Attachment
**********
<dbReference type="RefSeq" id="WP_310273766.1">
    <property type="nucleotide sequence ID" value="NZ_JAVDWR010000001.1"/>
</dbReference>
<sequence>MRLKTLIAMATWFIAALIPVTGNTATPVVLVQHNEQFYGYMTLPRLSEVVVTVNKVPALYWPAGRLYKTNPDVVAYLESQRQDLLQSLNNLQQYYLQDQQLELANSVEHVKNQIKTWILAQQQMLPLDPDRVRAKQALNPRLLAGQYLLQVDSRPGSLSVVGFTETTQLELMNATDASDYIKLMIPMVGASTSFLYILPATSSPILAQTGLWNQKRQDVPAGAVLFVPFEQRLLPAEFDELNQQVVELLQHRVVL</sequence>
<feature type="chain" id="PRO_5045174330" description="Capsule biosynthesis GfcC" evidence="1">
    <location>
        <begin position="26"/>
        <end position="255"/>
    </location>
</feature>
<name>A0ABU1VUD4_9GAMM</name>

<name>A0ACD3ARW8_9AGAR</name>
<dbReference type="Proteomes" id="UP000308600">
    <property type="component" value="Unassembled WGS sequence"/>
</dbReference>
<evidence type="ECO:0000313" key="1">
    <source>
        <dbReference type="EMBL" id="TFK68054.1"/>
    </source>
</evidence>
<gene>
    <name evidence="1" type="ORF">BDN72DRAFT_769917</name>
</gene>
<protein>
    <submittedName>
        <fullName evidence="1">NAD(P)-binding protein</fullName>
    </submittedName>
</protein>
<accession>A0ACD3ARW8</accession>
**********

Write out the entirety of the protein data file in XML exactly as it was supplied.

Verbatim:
<dbReference type="RefSeq" id="WP_310273766.1">
    <property type="nucleotide sequence ID" value="NZ_JAVDWR010000001.1"/>
</dbReference>
<sequence>MRLKTLIAMATWFIAALIPVTGNTATPVVLVQHNEQFYGYMTLPRLSEVVVTVNKVPALYWPAGRLYKTNPDVVAYLESQRQDLLQSLNNLQQYYLQDQQLELANSVEHVKNQIKTWILAQQQMLPLDPDRVRAKQALNPRLLAGQYLLQVDSRPGSLSVVGFTETTQLELMNATDASDYIKLMIPMVGASTSFLYILPATSSPILAQTGLWNQKRQDVPAGAVLFVPFEQRLLPAEFDELNQQVVELLQHRVVL</sequence>
<feature type="chain" id="PRO_5045174330" description="Capsule biosynthesis GfcC" evidence="1">
    <location>
        <begin position="26"/>
        <end position="255"/>
    </location>
</feature>
<name>A0ABU1VUD4_9GAMM</name>

<name>A0ACD3ARW8_9AGAR</name>
<dbReference type="Proteomes" id="UP000308600">
    <property type="component" value="Unassembled WGS sequence"/>
</dbReference>
<evidence type="ECO:0000313" key="1">
    <source>
        <dbReference type="EMBL" id="TFK68054.1"/>
    </source>
</evidence>
<gene>
    <name evidence="1" type="ORF">BDN72DRAFT_769917</name>
</gene>
<protein>
    <submittedName>
        <fullName evidence="1">NAD(P)-binding protein</fullName>
    </submittedName>
</protein>
<accession>A0ACD3ARW8</accession>